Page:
An American TV show has asked the number one chess player in the world about his methods, moves and motivation. Norway's Magnus Carlsen was profiled in the popular 60 Minutes slot on CBS News and told host Bob Simon that he especially enjoys making his opponent suffer in each game.
Entitled Magnus Carlsen: The Mozart of Chess, the programme provided a fascinating insight into the mind of the world number one. Carlsen was destined to be a chess superstar from the age of 13, which he drew with Garry Kasparov, the Russian who many consider the best player ever.
In the documentary, Carlsen revealed that not only did he almost win the game, despite getting flustered in a round of speed chess – "When I actually got to a winning position, I had little time, I was nervous and I couldn't finish him off" – he was actually treated to ice cream for his efforts by his parents.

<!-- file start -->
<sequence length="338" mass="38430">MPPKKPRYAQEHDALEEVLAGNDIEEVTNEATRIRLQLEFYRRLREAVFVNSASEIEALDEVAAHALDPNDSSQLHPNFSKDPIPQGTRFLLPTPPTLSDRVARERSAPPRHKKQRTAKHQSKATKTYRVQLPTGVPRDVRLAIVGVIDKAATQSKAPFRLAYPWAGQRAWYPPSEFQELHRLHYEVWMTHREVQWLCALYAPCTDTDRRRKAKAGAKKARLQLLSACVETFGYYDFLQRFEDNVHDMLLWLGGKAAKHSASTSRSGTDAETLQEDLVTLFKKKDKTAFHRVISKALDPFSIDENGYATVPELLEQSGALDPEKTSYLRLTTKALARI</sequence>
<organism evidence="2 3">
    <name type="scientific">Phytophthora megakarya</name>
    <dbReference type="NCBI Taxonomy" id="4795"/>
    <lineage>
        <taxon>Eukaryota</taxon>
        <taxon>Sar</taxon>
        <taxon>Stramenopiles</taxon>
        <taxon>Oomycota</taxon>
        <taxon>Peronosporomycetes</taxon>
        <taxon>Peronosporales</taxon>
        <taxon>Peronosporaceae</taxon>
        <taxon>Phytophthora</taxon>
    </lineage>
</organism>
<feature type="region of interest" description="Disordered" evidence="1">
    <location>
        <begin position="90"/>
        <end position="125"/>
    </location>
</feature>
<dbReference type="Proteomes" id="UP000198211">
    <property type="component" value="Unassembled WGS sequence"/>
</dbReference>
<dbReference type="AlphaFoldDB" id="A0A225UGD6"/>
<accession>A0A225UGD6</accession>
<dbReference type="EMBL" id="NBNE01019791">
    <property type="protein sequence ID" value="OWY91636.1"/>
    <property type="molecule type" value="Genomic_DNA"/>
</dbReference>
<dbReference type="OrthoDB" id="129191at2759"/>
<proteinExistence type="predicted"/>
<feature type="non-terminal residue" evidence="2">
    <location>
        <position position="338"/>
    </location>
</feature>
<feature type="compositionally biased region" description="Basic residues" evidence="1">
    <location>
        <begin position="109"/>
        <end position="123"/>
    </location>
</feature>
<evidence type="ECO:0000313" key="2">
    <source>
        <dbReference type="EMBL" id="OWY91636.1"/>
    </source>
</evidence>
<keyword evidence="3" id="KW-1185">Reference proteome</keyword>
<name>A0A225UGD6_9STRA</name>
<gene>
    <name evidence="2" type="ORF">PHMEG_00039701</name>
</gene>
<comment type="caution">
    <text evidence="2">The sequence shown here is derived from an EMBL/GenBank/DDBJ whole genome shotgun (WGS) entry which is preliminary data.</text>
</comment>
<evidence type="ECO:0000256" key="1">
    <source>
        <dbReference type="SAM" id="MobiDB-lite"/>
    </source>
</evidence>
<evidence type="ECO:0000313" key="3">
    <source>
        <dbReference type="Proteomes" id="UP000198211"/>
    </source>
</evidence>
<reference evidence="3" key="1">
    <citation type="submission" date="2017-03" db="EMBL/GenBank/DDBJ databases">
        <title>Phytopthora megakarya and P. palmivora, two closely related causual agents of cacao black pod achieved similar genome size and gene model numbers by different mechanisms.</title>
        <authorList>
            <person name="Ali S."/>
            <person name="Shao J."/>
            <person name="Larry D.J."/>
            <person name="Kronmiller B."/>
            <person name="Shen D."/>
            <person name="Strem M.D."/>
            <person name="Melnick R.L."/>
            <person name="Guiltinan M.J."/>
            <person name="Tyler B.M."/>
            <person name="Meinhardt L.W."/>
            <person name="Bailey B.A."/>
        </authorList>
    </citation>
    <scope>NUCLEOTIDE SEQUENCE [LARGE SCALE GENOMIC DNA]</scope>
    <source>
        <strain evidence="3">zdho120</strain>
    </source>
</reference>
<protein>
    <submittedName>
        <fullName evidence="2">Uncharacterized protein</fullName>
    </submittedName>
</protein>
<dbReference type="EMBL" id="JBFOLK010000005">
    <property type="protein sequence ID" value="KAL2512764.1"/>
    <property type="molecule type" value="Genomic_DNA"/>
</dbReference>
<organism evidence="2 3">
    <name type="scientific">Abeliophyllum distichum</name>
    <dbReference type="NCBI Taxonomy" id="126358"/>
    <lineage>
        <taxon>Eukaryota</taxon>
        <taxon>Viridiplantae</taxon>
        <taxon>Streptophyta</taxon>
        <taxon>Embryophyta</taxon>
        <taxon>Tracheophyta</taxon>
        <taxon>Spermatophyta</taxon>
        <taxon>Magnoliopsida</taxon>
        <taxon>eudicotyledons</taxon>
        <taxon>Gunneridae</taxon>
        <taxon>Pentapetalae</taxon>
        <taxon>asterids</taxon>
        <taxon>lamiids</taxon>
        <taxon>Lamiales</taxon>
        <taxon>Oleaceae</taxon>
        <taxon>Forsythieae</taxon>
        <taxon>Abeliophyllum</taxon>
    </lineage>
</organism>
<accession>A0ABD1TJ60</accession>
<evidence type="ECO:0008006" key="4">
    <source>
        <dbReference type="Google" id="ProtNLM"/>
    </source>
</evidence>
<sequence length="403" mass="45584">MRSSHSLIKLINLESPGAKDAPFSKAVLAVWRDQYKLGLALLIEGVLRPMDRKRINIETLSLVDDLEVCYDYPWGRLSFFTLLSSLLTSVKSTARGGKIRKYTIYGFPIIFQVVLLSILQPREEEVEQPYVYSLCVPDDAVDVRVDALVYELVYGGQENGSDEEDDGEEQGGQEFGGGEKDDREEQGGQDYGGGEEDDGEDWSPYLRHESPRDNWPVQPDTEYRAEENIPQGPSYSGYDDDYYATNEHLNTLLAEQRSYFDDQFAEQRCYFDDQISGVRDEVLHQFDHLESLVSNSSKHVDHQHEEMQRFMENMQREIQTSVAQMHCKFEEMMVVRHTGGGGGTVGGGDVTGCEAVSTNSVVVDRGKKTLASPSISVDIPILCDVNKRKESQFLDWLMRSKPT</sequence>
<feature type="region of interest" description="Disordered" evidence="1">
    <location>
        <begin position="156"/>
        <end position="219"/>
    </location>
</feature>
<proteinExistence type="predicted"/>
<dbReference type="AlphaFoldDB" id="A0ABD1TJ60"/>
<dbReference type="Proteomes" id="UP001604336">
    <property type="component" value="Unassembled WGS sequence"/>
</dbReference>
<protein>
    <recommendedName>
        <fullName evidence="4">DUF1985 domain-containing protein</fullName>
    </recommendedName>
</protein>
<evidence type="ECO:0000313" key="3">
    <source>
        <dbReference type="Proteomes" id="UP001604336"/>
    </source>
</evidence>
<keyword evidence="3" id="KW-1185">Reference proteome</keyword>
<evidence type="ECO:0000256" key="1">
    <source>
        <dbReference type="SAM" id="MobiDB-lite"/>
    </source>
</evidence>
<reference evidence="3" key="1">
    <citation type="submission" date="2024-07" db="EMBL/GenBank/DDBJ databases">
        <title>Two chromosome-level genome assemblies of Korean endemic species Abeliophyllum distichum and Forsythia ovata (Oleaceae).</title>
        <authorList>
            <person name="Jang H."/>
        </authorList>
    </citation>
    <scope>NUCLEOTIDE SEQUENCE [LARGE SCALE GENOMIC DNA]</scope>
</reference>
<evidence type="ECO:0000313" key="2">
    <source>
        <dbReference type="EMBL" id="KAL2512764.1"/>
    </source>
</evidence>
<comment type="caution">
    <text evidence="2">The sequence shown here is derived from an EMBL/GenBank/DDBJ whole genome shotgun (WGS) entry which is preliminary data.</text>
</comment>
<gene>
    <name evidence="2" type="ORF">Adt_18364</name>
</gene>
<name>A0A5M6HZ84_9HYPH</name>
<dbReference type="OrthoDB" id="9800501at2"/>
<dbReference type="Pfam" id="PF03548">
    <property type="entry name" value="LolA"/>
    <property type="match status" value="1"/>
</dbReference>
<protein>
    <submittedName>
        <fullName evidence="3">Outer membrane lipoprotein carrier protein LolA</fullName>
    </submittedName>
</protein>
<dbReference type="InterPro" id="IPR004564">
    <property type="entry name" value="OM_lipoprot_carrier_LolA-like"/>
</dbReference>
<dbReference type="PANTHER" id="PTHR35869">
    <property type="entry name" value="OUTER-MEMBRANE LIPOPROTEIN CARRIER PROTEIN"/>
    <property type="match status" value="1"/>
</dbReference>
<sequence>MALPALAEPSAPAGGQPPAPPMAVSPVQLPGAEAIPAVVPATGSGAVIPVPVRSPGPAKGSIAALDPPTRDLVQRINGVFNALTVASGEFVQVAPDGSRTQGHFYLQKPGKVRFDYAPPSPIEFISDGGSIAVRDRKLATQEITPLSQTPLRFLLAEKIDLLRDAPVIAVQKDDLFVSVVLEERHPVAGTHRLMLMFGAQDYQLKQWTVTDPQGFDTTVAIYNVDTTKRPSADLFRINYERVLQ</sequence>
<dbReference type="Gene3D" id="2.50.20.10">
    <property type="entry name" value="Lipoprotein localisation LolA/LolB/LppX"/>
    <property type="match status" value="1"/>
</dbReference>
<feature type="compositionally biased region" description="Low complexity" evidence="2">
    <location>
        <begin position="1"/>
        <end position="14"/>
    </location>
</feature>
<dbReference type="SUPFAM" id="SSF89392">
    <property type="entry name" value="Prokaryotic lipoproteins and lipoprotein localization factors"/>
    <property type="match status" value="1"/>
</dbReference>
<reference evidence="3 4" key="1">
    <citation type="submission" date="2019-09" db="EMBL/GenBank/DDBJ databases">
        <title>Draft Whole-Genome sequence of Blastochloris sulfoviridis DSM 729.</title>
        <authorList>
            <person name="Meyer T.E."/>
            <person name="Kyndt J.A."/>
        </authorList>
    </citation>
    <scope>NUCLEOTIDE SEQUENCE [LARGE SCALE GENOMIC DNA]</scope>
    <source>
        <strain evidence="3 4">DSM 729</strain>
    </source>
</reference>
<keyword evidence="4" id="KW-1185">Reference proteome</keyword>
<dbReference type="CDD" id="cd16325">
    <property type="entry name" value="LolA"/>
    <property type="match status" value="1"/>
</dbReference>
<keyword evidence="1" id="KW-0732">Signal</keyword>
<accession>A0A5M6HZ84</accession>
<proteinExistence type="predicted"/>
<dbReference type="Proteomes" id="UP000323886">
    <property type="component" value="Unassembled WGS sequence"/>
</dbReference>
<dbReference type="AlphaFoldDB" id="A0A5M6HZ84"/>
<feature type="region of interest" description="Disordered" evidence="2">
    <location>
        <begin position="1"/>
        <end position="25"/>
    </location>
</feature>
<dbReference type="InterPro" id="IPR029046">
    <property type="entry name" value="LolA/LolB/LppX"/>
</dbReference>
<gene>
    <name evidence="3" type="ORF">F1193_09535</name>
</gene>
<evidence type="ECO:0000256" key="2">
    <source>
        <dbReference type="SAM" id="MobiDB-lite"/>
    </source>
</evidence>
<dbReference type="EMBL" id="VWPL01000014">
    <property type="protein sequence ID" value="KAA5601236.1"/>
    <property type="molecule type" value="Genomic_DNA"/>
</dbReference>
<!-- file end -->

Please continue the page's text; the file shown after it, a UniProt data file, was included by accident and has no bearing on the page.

The programme was promoted by a 60 Minutes webcast, 60 Minutes Overtime, profiling Mike Wallace's 1972 report on Bobby Fischer, America's greatest chess grandmaster, who died in 2008.
60 Minutes host Bob Simon showed genuine respect for Carlsen. Referring to his nickname, he asked: "You could not understand what Mozart did when he did it – it came from another world."
But Carlsen replied: "Was Mozart ever asked how he does this? I would be very impressed if he had a good answer to that. Because I think he would say – it just comes naturally to me, this is what I do."